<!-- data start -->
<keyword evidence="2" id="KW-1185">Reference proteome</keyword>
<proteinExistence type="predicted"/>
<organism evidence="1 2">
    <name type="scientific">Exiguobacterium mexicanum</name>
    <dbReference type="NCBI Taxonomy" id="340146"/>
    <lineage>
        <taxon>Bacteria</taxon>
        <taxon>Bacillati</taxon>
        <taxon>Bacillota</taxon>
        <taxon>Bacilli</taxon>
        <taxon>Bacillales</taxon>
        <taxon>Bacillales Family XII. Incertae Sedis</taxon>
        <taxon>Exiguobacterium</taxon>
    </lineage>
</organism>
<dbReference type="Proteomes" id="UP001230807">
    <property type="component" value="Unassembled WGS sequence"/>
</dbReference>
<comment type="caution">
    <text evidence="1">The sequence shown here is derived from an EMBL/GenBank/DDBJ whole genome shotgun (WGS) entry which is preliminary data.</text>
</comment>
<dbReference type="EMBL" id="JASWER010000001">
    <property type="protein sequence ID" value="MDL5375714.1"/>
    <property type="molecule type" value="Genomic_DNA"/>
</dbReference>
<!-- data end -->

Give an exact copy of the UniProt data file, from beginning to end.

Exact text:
<keyword evidence="2" id="KW-1185">Reference proteome</keyword>
<proteinExistence type="predicted"/>
<organism evidence="1 2">
    <name type="scientific">Exiguobacterium mexicanum</name>
    <dbReference type="NCBI Taxonomy" id="340146"/>
    <lineage>
        <taxon>Bacteria</taxon>
        <taxon>Bacillati</taxon>
        <taxon>Bacillota</taxon>
        <taxon>Bacilli</taxon>
        <taxon>Bacillales</taxon>
        <taxon>Bacillales Family XII. Incertae Sedis</taxon>
        <taxon>Exiguobacterium</taxon>
    </lineage>
</organism>
<dbReference type="Proteomes" id="UP001230807">
    <property type="component" value="Unassembled WGS sequence"/>
</dbReference>
<comment type="caution">
    <text evidence="1">The sequence shown here is derived from an EMBL/GenBank/DDBJ whole genome shotgun (WGS) entry which is preliminary data.</text>
</comment>
<dbReference type="EMBL" id="JASWER010000001">
    <property type="protein sequence ID" value="MDL5375714.1"/>
    <property type="molecule type" value="Genomic_DNA"/>
</dbReference>